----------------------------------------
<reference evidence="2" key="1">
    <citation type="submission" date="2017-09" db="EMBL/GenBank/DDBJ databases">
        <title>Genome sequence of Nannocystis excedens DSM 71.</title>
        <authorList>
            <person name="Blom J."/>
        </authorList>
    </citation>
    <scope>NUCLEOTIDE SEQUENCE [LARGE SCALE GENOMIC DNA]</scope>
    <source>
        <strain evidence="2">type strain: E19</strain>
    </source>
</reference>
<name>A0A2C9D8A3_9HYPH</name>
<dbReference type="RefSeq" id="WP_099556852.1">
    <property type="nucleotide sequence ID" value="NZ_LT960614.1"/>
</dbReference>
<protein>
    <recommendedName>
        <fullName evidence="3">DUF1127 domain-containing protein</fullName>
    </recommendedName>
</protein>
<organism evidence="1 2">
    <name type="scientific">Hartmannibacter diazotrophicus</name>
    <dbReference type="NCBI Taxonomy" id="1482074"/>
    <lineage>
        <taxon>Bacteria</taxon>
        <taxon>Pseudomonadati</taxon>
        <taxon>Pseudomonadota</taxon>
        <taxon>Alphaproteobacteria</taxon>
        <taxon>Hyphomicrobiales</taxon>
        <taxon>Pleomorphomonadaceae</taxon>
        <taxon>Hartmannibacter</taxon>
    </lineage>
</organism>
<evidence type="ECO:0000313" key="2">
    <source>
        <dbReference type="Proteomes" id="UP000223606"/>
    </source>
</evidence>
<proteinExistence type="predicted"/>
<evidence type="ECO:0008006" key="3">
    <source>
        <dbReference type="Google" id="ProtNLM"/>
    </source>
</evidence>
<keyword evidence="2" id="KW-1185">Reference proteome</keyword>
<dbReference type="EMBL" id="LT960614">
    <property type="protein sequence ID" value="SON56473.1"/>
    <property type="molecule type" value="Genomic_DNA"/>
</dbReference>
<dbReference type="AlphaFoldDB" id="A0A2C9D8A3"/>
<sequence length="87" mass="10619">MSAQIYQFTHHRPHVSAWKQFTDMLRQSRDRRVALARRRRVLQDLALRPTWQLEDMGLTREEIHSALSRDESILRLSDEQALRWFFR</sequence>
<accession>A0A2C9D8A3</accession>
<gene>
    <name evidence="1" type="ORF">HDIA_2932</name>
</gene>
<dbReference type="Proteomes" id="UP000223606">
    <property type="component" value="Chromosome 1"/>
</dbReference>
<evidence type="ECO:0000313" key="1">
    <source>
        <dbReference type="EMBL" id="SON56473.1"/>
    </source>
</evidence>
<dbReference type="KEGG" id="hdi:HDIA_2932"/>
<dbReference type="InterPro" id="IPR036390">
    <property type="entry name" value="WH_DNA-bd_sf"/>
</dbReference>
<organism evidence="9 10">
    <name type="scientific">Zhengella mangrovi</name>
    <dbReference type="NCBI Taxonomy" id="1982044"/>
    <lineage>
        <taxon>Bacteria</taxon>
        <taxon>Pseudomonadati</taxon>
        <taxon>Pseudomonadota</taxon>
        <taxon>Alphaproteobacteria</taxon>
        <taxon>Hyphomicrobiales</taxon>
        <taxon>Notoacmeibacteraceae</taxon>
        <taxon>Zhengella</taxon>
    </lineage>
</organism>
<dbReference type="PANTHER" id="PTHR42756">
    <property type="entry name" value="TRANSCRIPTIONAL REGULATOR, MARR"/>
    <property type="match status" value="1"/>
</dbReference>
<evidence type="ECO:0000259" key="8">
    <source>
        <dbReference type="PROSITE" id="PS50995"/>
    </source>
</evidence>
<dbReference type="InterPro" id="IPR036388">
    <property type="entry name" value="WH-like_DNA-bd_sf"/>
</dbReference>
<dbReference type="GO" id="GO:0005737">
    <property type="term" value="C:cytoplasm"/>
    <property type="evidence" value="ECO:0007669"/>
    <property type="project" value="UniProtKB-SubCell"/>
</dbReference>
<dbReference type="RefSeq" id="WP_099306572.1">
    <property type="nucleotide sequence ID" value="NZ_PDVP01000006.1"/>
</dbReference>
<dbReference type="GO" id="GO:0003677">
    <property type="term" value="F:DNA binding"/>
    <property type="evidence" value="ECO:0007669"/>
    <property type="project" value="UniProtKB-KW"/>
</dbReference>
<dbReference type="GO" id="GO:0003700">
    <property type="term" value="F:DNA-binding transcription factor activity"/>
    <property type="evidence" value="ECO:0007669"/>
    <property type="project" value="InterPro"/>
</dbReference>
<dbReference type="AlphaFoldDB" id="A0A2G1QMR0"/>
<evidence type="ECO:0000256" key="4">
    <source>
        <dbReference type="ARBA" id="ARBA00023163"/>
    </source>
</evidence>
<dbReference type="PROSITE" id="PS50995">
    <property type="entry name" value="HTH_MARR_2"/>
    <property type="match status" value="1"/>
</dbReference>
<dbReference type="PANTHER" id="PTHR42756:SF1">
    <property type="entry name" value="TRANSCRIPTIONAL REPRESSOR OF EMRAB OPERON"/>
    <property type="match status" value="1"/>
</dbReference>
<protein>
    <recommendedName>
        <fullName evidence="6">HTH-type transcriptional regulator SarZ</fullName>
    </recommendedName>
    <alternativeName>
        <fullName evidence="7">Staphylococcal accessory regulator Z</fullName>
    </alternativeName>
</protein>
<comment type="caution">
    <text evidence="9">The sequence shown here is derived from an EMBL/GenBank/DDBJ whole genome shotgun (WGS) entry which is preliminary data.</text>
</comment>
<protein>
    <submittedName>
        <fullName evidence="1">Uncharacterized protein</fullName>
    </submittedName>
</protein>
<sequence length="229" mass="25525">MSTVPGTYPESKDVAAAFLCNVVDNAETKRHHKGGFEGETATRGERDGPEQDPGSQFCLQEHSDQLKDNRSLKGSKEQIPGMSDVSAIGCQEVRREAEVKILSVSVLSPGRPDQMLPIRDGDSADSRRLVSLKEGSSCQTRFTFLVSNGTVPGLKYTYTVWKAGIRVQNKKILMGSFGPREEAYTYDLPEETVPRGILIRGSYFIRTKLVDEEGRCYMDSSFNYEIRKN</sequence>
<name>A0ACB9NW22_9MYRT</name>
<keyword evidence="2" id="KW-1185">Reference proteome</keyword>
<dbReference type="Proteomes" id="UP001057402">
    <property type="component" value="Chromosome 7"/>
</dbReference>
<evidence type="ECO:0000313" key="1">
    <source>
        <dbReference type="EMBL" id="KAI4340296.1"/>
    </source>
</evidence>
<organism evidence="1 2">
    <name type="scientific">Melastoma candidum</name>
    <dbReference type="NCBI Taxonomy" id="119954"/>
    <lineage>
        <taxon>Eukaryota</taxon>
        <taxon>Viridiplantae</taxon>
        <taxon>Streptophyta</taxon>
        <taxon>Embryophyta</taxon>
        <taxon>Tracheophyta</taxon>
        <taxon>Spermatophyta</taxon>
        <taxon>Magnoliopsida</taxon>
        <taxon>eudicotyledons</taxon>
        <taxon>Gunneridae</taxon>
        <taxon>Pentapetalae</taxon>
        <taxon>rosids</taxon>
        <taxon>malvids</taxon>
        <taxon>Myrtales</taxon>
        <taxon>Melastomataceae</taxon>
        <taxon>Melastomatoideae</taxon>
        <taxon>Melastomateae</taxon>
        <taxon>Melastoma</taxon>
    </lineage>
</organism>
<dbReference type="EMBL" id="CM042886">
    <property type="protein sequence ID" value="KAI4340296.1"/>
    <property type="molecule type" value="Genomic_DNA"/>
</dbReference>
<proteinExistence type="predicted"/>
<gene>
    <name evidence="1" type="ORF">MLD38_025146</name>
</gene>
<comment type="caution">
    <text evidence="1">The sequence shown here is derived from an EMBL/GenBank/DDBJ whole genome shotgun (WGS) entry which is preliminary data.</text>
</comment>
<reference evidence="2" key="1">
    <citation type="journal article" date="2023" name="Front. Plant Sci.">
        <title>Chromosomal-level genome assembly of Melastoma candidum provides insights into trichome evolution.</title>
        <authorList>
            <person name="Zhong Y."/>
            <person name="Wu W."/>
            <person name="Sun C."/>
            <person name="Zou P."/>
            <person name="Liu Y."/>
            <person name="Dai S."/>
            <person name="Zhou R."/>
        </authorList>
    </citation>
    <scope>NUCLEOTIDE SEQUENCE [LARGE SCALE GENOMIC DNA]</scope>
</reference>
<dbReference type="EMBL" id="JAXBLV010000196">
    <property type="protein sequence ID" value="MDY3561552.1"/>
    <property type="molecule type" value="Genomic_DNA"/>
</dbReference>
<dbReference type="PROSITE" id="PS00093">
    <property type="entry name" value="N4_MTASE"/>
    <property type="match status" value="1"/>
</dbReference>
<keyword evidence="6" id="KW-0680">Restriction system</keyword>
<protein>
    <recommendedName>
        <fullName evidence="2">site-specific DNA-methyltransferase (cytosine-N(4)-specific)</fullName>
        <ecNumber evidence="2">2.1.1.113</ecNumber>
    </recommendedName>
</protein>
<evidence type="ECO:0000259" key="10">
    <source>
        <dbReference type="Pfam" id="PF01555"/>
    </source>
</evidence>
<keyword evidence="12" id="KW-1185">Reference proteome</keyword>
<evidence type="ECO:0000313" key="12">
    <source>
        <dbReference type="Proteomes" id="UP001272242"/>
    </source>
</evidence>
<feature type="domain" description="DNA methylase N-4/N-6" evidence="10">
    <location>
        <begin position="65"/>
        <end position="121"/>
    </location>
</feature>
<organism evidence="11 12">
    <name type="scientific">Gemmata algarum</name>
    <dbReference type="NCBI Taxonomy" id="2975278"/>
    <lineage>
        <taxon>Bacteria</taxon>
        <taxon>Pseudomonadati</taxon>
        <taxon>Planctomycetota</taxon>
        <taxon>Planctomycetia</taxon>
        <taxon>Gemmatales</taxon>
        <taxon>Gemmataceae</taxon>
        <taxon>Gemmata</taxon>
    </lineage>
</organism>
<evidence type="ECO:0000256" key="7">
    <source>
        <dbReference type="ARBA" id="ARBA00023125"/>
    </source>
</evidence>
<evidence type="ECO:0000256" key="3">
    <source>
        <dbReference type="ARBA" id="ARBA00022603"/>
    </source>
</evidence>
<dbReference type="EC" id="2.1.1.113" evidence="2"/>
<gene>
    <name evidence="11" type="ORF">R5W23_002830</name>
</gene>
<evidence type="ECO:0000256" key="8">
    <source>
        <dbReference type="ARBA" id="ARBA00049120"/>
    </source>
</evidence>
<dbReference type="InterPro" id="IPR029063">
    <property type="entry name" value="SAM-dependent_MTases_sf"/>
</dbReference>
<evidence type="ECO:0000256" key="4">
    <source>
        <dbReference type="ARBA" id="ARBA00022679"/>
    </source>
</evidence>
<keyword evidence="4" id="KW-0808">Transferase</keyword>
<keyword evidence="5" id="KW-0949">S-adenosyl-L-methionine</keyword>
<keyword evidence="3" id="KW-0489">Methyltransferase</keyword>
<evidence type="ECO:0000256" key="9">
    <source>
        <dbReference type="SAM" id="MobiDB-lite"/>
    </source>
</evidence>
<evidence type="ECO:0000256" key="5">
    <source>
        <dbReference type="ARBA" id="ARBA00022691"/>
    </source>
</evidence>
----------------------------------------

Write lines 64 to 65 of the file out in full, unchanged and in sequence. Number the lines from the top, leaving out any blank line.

</evidence>
<dbReference type="KEGG" id="hdi:HDIA_2932"/>